|Publication number||US7289783 B2|
|Application number||US 11/262,685|
|Publication date||Oct 30, 2007|
|Filing date||Oct 31, 2005|
|Priority date||Apr 14, 2005|
|Also published as||EP1952528A2, EP1952528A4, US8169266, US20060234666, US20070281656, WO2007055748A2, WO2007055748A3|
|Publication number||11262685, 262685, US 7289783 B2, US 7289783B2, US-B2-7289783, US7289783 B2, US7289783B2|
|Inventors||Edris Rostami, Rahim Bagheri, Masoud Djafari, Abbas Komijani|
|Original Assignee||Wilinx, Inc.|
|Export Citation||BiBTeX, EndNote, RefMan|
|Patent Citations (4), Referenced by (7), Classifications (14), Legal Events (7)|
|External Links: USPTO, USPTO Assignment, Espacenet|
This application is a continuation-in-part of and claims the benefit of U.S. patent application Ser. No. 11/106,902, filed Apr. 14, 2005 the disclosure of which is hereby incorporated herein by reference.
The present invention relates to mixer circuits, and in particular, to mixer circuits and methods with matched bias currents.
Mixer circuits are used in a variety of applications including modulation and demodulation, for example.
One problem with existing mixer circuits, such as mixer circuit 100, is that device imperfections may result in spectral contamination. Ideally, it is desirable to match M1, M2, M4 and M5. Likewise, it is desirable to match M3 and M6. However, manufacturing variations may cause components of the circuit to be mismatched. Such mismatches may cause the output of the circuit may include a variety of unwanted frequencies. For example, mismatch in devices M3 and M6 may cause odd harmonic distortion and mismatches in the differential devices M1 and M2 or M4 and M5 may cause even harmonic distortion.
Vo — diff=out1−out2,
out1=Vdd−I o1 R,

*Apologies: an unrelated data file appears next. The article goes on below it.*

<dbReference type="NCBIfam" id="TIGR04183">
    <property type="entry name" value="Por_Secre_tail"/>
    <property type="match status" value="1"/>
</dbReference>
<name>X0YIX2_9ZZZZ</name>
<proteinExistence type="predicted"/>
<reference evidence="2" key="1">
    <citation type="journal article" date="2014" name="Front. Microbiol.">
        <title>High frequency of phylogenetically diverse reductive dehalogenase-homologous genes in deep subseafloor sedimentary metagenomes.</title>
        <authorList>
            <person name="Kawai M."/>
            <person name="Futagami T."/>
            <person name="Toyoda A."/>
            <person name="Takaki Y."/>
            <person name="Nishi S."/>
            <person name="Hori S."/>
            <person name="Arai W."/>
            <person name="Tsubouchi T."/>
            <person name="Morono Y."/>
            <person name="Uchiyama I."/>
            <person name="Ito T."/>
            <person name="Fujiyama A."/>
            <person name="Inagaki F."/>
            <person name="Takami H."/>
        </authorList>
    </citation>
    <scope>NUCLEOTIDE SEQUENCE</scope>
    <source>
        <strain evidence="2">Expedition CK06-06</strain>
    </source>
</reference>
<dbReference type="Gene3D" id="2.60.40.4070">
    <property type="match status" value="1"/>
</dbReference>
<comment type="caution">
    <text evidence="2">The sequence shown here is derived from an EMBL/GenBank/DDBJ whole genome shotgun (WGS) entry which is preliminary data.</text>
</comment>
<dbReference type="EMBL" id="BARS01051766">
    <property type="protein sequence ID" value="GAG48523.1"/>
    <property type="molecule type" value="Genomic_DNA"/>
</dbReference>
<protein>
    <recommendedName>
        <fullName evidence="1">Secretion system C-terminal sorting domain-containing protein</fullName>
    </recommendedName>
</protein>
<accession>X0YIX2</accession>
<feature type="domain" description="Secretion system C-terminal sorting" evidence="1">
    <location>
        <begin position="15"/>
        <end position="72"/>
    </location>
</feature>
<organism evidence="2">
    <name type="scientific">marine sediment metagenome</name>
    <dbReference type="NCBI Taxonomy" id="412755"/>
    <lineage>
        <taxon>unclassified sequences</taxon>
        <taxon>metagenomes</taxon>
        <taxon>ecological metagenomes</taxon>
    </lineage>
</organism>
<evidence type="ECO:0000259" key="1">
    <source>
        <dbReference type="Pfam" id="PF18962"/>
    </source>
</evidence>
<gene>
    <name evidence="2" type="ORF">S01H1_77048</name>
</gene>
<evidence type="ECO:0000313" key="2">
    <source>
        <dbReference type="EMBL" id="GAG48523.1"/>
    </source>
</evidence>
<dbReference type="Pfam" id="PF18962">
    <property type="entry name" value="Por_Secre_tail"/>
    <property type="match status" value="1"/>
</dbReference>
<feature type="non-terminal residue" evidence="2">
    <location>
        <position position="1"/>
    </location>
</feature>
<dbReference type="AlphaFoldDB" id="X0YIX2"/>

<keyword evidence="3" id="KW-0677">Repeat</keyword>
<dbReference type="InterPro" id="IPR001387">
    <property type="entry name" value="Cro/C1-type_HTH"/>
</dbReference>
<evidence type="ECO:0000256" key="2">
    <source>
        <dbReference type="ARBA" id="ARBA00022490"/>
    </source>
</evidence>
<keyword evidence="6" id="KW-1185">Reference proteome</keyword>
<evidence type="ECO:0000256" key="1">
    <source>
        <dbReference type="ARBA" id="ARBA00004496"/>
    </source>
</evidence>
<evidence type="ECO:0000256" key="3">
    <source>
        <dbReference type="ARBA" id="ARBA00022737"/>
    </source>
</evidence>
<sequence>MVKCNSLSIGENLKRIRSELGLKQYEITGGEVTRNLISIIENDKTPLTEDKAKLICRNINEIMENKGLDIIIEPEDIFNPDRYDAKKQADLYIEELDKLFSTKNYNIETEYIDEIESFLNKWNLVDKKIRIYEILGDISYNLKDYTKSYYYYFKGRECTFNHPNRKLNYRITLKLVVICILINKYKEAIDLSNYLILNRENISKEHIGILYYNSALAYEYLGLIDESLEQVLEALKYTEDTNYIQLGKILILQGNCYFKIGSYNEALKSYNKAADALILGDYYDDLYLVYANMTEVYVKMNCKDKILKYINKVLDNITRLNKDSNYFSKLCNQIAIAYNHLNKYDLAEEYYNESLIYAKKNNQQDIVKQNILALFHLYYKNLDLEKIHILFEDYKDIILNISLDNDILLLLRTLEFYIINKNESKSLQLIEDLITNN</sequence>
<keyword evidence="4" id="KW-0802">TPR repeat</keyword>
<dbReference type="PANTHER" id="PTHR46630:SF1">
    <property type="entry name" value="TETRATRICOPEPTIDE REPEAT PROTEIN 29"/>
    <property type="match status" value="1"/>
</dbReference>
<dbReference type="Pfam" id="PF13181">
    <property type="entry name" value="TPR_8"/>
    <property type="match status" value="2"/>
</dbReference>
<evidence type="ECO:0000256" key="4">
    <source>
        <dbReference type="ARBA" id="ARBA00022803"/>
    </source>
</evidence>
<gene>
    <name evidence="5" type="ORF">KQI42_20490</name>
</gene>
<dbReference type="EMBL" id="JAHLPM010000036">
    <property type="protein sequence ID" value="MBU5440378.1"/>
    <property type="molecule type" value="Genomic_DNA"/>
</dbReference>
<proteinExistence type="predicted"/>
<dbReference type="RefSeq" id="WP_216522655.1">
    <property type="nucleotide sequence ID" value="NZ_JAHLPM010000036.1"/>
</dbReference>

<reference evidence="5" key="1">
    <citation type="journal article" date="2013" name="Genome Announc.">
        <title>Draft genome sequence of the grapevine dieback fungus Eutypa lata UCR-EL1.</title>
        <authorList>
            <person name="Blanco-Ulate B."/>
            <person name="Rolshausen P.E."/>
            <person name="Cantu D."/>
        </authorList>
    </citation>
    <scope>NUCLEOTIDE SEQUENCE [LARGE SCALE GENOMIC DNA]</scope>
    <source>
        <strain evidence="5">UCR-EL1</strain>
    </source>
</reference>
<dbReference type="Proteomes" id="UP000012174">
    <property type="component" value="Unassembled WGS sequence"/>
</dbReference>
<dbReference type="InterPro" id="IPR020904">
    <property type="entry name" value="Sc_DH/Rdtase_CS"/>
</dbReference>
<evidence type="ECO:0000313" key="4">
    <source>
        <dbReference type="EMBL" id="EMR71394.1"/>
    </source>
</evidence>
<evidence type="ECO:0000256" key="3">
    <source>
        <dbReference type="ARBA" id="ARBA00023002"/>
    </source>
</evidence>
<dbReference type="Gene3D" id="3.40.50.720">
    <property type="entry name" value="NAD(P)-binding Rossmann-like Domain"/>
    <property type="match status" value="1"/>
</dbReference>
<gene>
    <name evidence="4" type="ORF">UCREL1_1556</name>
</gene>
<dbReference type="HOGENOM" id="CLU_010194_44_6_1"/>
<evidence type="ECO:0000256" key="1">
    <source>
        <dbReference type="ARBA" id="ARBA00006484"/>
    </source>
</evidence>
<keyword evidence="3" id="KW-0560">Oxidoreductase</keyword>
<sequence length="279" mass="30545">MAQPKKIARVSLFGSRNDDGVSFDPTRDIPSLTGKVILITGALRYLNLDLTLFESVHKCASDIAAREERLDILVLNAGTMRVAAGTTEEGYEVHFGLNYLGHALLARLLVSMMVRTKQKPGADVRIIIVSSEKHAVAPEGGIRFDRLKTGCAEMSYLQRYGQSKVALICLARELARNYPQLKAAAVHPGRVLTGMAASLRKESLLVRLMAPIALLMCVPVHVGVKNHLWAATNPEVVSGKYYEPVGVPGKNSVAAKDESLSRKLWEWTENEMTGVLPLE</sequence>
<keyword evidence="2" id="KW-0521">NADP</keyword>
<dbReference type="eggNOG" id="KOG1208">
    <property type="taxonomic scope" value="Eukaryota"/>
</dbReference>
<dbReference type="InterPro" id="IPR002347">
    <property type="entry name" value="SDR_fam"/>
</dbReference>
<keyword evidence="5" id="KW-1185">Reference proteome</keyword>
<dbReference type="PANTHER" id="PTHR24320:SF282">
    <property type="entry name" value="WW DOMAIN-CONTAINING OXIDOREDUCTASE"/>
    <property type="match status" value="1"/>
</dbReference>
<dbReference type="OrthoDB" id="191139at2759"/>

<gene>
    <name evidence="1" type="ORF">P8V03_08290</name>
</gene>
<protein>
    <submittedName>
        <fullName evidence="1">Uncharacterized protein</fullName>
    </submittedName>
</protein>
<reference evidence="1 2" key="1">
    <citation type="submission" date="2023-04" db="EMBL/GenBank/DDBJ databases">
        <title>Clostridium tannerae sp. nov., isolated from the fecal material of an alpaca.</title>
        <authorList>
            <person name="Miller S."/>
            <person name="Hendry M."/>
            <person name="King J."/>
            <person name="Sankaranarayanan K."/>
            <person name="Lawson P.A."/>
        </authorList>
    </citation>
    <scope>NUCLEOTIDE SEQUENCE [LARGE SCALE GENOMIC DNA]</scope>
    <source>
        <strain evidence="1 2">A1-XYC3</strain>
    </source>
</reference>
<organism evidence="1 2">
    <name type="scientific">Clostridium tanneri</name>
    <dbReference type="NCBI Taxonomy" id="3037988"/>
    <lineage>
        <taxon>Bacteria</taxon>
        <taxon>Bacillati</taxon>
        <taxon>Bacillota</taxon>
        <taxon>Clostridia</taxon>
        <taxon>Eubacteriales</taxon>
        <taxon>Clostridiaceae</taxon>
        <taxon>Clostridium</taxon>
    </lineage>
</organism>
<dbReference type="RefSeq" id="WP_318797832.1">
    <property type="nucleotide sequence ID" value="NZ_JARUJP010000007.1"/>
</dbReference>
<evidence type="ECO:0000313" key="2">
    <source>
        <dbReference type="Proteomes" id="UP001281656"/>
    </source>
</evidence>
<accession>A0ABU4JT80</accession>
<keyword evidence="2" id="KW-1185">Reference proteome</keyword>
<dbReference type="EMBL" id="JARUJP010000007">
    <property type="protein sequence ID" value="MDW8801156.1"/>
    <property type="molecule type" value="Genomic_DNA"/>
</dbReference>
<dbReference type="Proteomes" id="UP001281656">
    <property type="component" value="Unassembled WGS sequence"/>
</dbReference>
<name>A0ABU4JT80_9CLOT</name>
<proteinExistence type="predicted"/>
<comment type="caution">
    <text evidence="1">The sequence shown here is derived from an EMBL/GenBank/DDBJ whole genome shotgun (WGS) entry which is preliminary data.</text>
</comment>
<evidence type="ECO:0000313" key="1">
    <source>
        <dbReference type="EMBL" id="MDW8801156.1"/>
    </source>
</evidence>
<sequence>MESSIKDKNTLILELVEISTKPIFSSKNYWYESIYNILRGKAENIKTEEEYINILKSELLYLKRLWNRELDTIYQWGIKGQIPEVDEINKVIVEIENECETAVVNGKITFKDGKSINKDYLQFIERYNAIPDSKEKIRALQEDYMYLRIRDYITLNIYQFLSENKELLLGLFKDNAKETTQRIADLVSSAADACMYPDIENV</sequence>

out2=Vdd−I o2 R,
Vo — diff=(I o2 −I o1)R,
When in1+ goes low and in1−goes high, currents Io1 and Io2 commutate and the differential output voltage is given as follows:
Vo — diff=out1−out2,
out1=Vdd−I o2 R,
out2=Vdd−I o1 R,
Vo — diff=−(I o2 −I o1)R,
If Io1 and Io2 are the same, the differential output will be zero. But if Io1 and Io2 are mismatched, Vo_diff will transition with the input signals in1+ and in1− as shown in waveform 202. Waveforms 204-206 illustrate the undesired spectral components that will appear at the output of the circuit as result of mismatch in Io1 and Io2. For example, waveform 204 illustrates a spectral component in Vo_diff having a frequency equal to the transition frequency of the input signals in1+ and in1−. Waveform 205 illustrates a second order harmonic of the fundamental frequency, which will be zero because a full cycle of waveform 205 will occur during a single half-cycle of the input. Waveform 206 illustrates a third order harmonic.
In some cases, harmonic impurities resulting from manufacturing variances may be very small and effectively negligible. However, variations in the manufacturing process may cause different devices to exhibit different levels of harmonics. When the variances are sufficiently large, harmonic impurity may impact system performance, and in some cases may even cause the system to be completely inoperable. Thus, some portion of the circuits produced by the manufacturing process may have to be discarded, thereby affecting the “yield” of the process. Reducing the harmonic impurity caused by manufacturing variations would improve the production yield.
It is generally desirable to reduce the amount of harmonic impurity at the output of a mixer. Moreover, it is generally desirable to improve the yield of a manufacturing process. Thus, there is a need for improved mixer circuits and methods for improving the spectral purity of mixer circuits. There is also a need to provide matched bias currents through each branch of a mixer circuit.
Embodiments of the present invention include circuits and methods for improving the spectral purity of mixer circuits. In one embodiment the present invention includes a mixer circuit including a bias circuit, the bias circuit comprising a first transistor having a gate, a source, and a drain, wherein the drain is coupled to a first input of the mixer circuit, a first sensing circuit coupled to the source of the first transistor, and a first comparison circuit coupled to the first sensing circuit, wherein the first comparison circuit receives a feedback signal from the first sensing circuit and a reference voltage, and in accordance therewith, generates a bias control signal to control the bias at the gate of the first transistor.